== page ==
Over the past two days I have struggled to find words about the leaked Supreme Court decision over Roe v Wade, wondering how to properly address the incredibly sensitive subject of abortion and simultaneously addressing the not sensitive but incredibly charged issues of clear violations of precedent and threats to other established rights and privacies. I do not have those words and changing my profile picture to other’s words would change nothing.
I noticed a post this morning, though, that sent me back to a past version of myself: reducing this decision, and the decisions that will certainly follow it, to nothing more than “political gamesmanship” and making jokes about the hysterical people getting angry and judgmental over “politics.”
First, I will say this: if this decision delights you, instead of making jokes and subtly denigrating the fears of others related to this decision without actually saying you agree with the decision, have the confidence to publicly state your agreement and accept that people will emotionally disagree with you. If you find great a great moral victory here, shout it from the rooftops instead of hiding in fear.
But, in thinking about the flippancy that some people treat the humanity of others and my lack of words to directly address the present situation, I found myself wondering about the term “political” and how it gets used (especially surrounding preaching and churches).
While thinking about this, I realized I need to define “political,” a task that necessitates evaluating common usages of the word.
I get advised not infrequently to “not be political” to ensure my success in ministry, and I find this a curious piece of advice given the nature of our faith. We proclaim that our God came to Earth almost specifically to get murdered for speaking against the political and religious establishment, publicly and loudly admonishing them for their treatment of the poor, the marginalized, the systemically outcast, and the sick. Clearly our God got involved in politics by way of speaking truth to political power and casting moral judgement on their actions.
Jesus was “political.” You cannot read the gospels and come to any other conclusion. Period.
When I receive this advice, though, people actually mean “partisan” when they say “political.” The advice really means, “Do not speak against my chosen political party,” (or “any political party” if we receive the advice more charitably than I usually do). And, if we believe in the united Body of Christ and that God weeps when we fracture ourselves for personal gain, then the advice rings true; we should abhor adversarial politics and artificial divisions. Christians (especially Christian leaders) should not speak against good-faith disagreements on how to achieve justice for all and should voice their disagreement from a personal position stance instead of a moral one.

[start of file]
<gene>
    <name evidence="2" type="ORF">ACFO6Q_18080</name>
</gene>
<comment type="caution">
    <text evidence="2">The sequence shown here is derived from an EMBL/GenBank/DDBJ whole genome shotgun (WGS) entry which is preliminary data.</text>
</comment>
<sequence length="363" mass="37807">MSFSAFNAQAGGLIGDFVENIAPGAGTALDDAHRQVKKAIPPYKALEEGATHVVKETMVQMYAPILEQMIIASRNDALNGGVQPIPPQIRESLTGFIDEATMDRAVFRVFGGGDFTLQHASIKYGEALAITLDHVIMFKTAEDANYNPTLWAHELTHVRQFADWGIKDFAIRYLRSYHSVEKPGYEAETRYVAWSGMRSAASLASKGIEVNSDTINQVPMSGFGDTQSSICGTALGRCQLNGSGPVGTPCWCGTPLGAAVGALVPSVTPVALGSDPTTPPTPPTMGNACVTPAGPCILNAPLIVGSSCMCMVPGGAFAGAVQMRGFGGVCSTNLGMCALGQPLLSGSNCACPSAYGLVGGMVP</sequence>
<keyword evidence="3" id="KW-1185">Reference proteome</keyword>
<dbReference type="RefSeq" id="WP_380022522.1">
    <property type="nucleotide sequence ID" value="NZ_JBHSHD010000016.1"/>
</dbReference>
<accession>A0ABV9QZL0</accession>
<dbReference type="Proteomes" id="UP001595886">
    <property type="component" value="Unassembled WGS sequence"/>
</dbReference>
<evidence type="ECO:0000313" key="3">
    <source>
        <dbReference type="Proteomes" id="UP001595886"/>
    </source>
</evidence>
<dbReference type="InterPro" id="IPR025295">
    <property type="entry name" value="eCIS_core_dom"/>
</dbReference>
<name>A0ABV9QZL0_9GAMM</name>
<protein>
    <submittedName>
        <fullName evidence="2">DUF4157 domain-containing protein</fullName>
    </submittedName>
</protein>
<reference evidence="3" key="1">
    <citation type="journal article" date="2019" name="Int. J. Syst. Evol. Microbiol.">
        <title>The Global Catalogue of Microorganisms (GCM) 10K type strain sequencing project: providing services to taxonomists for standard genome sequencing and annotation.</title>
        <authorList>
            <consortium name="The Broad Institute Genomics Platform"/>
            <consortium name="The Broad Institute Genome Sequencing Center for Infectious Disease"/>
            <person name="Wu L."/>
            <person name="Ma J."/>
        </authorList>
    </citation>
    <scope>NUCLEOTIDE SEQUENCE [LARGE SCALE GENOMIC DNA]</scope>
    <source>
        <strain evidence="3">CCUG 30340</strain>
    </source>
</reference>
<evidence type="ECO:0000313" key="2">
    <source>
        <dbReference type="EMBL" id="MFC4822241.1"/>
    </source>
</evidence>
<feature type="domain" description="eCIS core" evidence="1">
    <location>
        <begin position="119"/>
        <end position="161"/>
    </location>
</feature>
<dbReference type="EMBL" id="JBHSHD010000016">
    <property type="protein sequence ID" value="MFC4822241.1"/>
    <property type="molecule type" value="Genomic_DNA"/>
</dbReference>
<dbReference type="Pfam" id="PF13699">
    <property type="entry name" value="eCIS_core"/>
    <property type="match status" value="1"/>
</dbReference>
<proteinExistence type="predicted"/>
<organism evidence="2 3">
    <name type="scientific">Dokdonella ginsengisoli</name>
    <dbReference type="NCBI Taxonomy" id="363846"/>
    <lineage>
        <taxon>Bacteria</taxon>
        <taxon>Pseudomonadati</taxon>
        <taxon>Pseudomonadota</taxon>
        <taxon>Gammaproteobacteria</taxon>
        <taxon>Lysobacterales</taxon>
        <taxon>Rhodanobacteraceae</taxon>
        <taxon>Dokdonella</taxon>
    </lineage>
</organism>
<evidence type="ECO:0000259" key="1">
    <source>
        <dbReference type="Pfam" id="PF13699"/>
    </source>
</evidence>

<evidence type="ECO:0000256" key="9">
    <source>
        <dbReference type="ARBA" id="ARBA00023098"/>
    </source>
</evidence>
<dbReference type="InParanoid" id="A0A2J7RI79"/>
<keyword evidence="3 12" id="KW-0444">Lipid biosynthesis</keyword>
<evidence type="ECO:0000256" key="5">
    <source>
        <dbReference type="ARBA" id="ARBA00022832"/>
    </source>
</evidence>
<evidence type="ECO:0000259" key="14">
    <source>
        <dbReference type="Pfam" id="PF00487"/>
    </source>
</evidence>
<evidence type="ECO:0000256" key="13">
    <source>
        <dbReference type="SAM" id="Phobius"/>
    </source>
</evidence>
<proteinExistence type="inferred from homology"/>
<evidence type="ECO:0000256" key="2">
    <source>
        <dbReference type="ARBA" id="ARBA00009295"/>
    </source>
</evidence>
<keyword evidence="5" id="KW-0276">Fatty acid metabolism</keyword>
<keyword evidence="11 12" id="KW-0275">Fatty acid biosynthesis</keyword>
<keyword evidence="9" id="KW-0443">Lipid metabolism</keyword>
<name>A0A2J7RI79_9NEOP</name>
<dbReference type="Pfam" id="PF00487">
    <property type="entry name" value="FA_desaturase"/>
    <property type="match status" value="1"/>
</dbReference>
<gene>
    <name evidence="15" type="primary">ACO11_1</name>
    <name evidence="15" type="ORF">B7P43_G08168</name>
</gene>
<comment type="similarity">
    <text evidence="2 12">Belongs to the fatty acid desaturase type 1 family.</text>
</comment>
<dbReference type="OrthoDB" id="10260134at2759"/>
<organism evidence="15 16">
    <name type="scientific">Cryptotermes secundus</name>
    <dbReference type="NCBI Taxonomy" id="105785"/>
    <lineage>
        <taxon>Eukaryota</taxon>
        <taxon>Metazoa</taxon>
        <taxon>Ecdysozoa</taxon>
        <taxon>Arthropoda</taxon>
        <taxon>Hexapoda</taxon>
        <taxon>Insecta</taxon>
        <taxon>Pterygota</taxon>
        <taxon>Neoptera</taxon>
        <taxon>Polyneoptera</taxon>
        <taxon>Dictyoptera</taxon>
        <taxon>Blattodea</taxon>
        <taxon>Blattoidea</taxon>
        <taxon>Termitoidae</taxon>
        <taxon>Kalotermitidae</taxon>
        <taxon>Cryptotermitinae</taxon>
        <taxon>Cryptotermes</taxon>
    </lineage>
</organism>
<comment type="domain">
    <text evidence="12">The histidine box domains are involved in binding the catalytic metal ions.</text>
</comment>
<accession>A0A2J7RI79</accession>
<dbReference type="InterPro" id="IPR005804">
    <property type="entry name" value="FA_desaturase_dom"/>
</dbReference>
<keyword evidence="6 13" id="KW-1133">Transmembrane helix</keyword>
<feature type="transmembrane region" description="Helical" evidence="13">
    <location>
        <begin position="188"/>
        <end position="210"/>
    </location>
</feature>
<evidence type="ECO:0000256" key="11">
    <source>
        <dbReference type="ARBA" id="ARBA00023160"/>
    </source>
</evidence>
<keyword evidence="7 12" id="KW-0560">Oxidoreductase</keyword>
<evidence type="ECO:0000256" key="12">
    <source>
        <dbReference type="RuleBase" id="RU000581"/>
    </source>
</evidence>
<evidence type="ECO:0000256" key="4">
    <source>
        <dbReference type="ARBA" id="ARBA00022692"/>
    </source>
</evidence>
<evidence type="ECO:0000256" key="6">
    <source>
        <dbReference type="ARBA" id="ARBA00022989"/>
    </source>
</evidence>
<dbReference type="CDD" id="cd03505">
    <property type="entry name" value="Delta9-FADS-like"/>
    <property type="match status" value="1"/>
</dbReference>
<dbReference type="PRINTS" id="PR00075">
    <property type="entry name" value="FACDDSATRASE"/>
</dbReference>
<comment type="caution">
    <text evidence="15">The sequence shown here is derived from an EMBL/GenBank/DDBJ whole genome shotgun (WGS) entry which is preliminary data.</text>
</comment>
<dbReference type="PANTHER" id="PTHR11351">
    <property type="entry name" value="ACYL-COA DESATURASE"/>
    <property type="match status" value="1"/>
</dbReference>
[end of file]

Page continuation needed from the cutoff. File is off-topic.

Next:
These usages leave us with two definitions of “political”: the partisan difference of how to accomplish a goal and our alignment with a partisan group, and the demanding actions of our governments and speaking judgements toward our systems (and churches).
Whenever someone tells you to not be “political,” they are using the first definition of the word.
(Note: the “demands” of the second definition need not be morally upstanding; demanding the government act in a way that concentrates wealth upward is not partisan despite clearly being “political.” This just means you demand something of the system without regard to political party or power system.)
I could demand everyone in the world stop using the word “political” when they truly mean “partisan,” but I would get nowhere. Instead, then, whenever we use the word “political” or hear the word “political,” we need to name the usage so we can properly address it.